Several countries, such as India (ST648),39 Denmark (ST1284),40 Poland (ST418),41 Spain (ST418),42 Japan (ST540),43 and Singapore (ST231),10 have reported infections caused by NDM-5-positive strains since the initial identification of this carbapenemase type in UK (ST648).5 In China, ST167 carbapenemase-producing Escherichia coli is main reservoir of blaNDM-5.44 This is the first identification of NDM-5-producing K. pneumoniae isolate belonged to ST337, which related to CC37, and have only been identified in KPC-2-producing K. pneumoniae in carbapenem-resistant Enterobacteriaceae family.
The conjugation experiment showed that the carbapenem resistance phenotype of the 12 clinical isolates could be successfully transferred to the recipient strain EC600. All 12 transconjugants only carried the blaNDM-5, and the blaSHV-11 and blaTEM-1 were not detected. The plasmid analysis showed that all blaNDM-5 were located on the IncX3 plasmids of the same size (with approximate size 45 kb). Notably, IncX3-type plasmids of 45 kb carrying blaNDM-5 genes have been identified in India,6 Australia and Denmark.38,39 Furthermore, previous studies revealed that the IncX3-type plasmids played a significant role in the dissemination of the blaNDM-5 gene among Enterobacteriaceae in China.45 Therefore, there is an urgent need to adopt effective measures to control the spread of this resistant plasmid type.
Although international travel previously reported contributed to the global spread of NDM enzyme,3 all patients in our study who carry blaNDM-5 gene have never been abroad. It was assumed that these NDM-5-producing isolates were autochthonous clones that had obtained the plasmid carrying blaNDM-5.44 Notably, recent studies in China have revealed that NDM-5-producing Enterobacteriaceae was identified from pigs, dairy cows, and vegetables.46–48 And, animals and plants were already important sources of drug-resistant strains. There is an urgent need for more epidemiological studies in the future to better understand mechanisms of emergence and dissemination of blaNDM-5 gene in China.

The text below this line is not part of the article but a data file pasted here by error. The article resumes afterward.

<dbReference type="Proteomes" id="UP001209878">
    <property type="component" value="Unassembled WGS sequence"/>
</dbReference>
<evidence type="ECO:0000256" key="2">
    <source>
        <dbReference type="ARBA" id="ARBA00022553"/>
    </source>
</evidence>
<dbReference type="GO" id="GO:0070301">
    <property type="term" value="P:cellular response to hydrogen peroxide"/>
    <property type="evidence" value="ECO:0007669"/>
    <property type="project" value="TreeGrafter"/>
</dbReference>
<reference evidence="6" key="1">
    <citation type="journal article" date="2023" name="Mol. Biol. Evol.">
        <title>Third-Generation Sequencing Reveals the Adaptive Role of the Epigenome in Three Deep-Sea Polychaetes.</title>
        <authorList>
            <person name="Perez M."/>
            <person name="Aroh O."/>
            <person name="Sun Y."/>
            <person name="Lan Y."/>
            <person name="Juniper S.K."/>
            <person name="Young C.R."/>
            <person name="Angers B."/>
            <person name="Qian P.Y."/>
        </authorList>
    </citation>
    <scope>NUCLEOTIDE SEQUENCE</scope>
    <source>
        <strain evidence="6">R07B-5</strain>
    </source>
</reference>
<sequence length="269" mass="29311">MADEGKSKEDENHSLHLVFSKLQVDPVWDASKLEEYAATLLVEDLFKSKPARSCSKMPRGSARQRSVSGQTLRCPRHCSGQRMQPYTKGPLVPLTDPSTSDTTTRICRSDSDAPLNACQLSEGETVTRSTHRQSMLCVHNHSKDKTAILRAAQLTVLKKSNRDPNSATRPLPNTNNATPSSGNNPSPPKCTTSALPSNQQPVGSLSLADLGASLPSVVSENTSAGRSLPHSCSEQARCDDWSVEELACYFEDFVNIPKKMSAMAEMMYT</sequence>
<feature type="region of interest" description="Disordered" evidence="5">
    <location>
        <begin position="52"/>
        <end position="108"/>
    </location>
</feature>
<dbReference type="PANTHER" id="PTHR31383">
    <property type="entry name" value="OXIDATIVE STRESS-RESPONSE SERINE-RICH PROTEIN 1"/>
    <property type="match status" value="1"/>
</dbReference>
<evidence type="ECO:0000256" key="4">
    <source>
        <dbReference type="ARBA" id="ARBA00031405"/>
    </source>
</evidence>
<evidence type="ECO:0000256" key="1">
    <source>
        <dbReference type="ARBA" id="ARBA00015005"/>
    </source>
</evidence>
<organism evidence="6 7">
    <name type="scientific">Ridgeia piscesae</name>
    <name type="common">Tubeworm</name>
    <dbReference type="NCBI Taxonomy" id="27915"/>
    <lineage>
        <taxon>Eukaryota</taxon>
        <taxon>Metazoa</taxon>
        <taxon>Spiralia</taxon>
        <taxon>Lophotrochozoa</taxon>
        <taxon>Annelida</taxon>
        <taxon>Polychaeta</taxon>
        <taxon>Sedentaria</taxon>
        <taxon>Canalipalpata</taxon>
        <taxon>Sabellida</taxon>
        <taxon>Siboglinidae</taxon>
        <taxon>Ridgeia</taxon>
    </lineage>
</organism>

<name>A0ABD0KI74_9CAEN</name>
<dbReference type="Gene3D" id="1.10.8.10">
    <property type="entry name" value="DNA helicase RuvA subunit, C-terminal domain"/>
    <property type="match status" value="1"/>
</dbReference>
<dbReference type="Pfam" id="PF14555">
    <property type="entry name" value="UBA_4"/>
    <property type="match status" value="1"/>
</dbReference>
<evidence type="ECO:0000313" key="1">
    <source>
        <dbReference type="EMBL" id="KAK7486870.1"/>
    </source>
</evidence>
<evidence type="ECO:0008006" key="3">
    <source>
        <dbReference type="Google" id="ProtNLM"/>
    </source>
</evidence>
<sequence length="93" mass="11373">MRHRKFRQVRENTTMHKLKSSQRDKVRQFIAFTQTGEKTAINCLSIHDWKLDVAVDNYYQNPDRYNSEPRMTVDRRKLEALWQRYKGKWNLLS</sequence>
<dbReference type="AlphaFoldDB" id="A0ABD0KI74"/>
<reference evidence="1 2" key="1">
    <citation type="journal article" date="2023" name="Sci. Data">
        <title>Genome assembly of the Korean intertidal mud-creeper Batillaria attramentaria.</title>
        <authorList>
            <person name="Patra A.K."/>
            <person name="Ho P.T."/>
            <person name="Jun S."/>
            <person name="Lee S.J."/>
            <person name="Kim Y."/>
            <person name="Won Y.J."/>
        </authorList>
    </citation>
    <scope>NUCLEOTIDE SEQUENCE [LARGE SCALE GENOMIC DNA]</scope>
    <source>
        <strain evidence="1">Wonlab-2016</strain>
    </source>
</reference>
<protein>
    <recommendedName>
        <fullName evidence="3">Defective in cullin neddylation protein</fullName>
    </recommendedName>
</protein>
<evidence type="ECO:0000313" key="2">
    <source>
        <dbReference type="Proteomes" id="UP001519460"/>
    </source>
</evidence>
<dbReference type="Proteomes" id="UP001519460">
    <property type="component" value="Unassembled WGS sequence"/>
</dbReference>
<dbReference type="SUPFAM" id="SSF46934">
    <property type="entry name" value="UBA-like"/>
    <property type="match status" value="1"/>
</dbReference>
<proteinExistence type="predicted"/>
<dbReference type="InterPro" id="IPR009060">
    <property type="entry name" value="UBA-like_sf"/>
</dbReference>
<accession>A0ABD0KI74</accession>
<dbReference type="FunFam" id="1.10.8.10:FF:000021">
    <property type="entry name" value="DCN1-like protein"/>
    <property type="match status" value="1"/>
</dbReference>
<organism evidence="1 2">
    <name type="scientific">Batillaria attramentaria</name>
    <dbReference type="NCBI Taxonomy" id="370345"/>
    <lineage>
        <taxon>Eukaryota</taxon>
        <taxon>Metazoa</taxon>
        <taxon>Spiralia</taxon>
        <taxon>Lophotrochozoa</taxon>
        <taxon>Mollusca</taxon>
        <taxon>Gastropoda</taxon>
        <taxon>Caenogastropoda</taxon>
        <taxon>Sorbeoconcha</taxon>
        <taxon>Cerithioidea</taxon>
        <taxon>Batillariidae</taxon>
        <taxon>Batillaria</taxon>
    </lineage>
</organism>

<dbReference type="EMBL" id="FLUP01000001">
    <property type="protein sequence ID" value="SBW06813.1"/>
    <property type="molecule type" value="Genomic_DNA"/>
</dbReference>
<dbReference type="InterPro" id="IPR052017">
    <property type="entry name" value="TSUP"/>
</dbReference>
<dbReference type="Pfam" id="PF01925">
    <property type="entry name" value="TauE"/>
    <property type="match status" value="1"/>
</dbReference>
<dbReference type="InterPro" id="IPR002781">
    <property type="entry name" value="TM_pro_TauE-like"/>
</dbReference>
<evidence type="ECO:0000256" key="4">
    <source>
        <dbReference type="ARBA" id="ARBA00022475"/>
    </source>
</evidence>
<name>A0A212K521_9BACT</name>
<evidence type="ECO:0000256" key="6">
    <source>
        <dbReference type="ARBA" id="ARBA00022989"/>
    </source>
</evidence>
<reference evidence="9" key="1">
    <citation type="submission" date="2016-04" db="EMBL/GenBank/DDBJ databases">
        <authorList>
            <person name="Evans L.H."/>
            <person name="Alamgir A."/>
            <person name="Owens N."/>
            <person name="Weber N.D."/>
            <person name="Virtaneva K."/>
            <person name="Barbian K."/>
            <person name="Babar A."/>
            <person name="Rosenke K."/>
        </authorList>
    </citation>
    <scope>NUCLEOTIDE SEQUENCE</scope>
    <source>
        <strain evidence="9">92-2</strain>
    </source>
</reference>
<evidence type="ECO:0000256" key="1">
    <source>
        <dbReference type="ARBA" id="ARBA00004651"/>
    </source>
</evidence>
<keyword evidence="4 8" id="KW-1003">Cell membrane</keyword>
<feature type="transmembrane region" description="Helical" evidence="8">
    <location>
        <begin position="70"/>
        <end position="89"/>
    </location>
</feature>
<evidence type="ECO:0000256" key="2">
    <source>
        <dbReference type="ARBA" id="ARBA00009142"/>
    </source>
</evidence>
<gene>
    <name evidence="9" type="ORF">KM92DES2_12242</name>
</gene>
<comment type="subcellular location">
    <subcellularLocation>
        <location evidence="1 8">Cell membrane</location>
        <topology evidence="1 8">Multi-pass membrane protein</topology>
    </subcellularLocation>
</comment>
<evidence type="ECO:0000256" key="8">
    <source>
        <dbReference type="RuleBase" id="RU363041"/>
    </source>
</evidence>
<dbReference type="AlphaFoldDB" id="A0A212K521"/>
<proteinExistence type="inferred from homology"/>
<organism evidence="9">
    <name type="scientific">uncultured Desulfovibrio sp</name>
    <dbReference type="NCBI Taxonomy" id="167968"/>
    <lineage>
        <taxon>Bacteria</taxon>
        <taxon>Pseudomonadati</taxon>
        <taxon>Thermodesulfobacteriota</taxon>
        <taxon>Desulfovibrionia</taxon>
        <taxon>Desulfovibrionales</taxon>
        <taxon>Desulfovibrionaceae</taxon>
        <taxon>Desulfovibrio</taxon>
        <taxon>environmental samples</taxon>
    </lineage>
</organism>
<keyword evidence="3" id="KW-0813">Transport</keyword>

Our study first described the outbreak of ST337 NDM-5-producing K. pneumoniae isolates from neonates in China. Moreover, these outbreak strains were also detected to carry blaSHV-11 and blaTEM-1. Their resistance profile may help pediatricians promote the prudent use of antibiotics in child health care. Worldwide surveillance of these ST337 NDM-5 producing K. pneumoniae isolates from neonates and implementation of stricter control measures are urgently needed to prevent these multiple-resistant strains from further disseminating in neonatal ward.
Clinical research ethics committee of the Affiliated Hospital of Xuzhou Medical University approved the study as all samples collected in this work were initially used to diagnose for patient care without increasing the patient’s medical costs and suffering.
This research was supported by the National Natural Science Foundation of China (81871734, 81471994), Jiangsu Provincial Natural Science Foundation (BK20151154), Jiangsu Provincial Medical Talent (ZDRCA2016053), Six Talent Peaks Project of Jiangsu Province (WSN-135), and Advanced Health Talent of Six-One Project of Jiangsu Province (LGY2016042).
The authors report no conflicts of interest in this work.